Youth angler nabs trophy pike
We’d like to congratulate Isaac Redington, 11, on his catch of a 44-inch northern pike. This fish was caught at an undisclosed location in Southcentral Alaska in late July. Isaac has been awarded a Trophy Fish certificate in our Youth category for his fine catch.
Our Trophy Fish program offers certificates of recognition to youth and adult anglers who catch a trophy fish in Alaska. You can find more details and view current state-record holders online at www.wefishak.alaska.gov.
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Send us your best shot!
Did you take any good pictures this year of fishing with friends or family? If so, consider submitting a few shots to the 2021 sport fishing regulation summary cover photo contest.
Every year the Alaska Department of Fish and Game (ADF&G), Division of Sport Fish, publishes four regional Sport Fishing Regulation Summary booklets - Northern, Southcentral, Southeast, and Southwest.
ADF&G is now accepting photo entries of youth anglers and families or friends fishing together for the cover photo contest. We also encourage anglers to submit images showing the diversity among those who fish in Alaska. The submission deadline for photo entries with a completed and signed Media Consent Release Form is 5:00 p.m. Saturday, October 31, 2020.
A maximum of three photos may be entered. Lay-out restrictions are such that only horizontal photos will be considered for the front cover. Both vertical and horizontal photos will be considered for inside pages which have no age requirement. For photo submissions to be considered, all photos accompanied by a completed Media Consent Release Form with the youth anglers’ parent or guardian must sign. Please include the name of the body of water or drainage in which the photo was taken and information about the angler(s) in the photo. Photos that show evidence of fish and game violations, unethical, or unsafe actions or advertisement will not be considered – this includes youths in a boat without a life vest.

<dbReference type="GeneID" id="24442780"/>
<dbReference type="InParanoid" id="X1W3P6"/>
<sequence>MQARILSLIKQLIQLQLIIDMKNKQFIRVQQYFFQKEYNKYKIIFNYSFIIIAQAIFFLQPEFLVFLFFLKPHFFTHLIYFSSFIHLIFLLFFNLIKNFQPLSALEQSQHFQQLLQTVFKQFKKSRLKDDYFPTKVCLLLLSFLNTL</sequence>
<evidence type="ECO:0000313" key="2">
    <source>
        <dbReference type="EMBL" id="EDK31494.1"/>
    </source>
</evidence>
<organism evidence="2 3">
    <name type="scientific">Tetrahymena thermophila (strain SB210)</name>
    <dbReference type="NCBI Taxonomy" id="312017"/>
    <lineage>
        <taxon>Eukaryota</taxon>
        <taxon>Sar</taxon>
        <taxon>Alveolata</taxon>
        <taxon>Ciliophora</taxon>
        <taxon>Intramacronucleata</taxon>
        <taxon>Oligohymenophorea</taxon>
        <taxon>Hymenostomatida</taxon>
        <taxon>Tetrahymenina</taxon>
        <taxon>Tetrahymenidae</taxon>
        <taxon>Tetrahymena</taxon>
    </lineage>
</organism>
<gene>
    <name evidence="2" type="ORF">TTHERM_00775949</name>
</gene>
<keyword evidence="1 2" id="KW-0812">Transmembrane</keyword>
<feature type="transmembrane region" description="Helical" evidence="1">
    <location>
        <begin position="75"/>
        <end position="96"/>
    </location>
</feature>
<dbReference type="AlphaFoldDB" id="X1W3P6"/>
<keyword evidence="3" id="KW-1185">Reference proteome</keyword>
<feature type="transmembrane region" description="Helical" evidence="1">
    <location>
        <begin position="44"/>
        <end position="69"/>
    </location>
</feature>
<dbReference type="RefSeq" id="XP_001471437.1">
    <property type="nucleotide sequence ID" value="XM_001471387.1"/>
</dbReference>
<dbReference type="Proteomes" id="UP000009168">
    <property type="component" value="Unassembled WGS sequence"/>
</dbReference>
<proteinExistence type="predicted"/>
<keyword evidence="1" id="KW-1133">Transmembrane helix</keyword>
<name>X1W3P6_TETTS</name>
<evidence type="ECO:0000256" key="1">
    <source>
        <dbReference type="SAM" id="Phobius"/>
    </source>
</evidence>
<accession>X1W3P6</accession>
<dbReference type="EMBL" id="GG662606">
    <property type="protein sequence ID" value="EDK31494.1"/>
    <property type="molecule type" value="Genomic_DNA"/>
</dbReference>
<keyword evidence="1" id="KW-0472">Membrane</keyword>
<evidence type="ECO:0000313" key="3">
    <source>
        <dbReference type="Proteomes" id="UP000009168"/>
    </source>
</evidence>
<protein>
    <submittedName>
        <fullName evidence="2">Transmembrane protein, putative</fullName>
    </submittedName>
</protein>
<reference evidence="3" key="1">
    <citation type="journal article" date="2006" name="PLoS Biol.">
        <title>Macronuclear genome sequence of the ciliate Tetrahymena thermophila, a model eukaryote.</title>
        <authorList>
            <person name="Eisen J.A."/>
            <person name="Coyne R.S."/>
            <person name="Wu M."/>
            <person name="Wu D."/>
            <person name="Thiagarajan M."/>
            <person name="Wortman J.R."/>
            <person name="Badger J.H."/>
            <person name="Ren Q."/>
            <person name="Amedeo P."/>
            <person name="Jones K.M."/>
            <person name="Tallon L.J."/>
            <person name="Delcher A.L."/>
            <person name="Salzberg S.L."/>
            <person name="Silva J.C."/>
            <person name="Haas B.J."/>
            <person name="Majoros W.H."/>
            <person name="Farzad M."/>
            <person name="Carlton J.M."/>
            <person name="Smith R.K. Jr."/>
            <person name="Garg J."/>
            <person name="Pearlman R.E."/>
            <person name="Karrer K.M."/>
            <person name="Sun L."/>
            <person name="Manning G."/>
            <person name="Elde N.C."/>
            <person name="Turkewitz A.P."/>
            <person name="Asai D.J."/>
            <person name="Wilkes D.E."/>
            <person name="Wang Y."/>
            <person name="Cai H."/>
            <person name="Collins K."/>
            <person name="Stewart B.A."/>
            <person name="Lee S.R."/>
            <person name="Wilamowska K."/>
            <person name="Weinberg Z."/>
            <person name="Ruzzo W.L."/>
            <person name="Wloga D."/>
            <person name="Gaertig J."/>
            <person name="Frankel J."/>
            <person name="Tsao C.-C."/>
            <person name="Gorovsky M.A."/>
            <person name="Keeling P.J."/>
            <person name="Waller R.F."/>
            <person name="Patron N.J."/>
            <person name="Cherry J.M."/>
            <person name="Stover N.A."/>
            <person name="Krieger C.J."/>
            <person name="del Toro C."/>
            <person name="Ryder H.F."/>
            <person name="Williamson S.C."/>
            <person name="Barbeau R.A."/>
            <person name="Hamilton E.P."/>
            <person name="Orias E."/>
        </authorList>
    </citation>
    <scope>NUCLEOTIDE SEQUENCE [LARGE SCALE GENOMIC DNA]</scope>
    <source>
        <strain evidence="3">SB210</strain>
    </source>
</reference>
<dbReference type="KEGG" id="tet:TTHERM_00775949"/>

Please email all photos and a completed and signed Media Consent Release Form to the appropriate region where the fish was caught to the following individuals:
- Northern Alaska
- Erik Anderson in Fairbanks, firstname.lastname@example.org
- Southcentral and Southwest Alaska
- Kali Hulquist in Anchorage, email@example.com
- Southeast Alaska
- Jessica Etheridge in Juneau/Douglas, firstname.lastname@example.org
For more information on the contest, please visit the Photo Contest webpage.
Field to Plate – Recipe of the Month
Alaska Halibut Tacos with Cucumber Salsa
Got halibut? Try preparing some of your tasty catch with this recipe from our friends at the Alaska Seafood Marketing Institute: https://www.wildalaskaseafood.com/recipesdb/?recipeId=NDQ=
If you have any questions about the Reel Times newsletter, please contact Ryan Ragan at email@example.com
Reel Times Articles List
- Silver linings – Fall fishing for coho salmon (2020-08-10)
- Hook it and Cook it – How to make the most of your catch (2020-07-06)
- Go online, then go outdoors (2020-06-05)
- Spring is Here – Are You Ready to Get Out and Fish? (2020-05-11)
- Canning your catch – How to pressure can salmon (2020-04-20)
- New line, clean reel – How to get your spinning reel ready for battle (2020-03-09)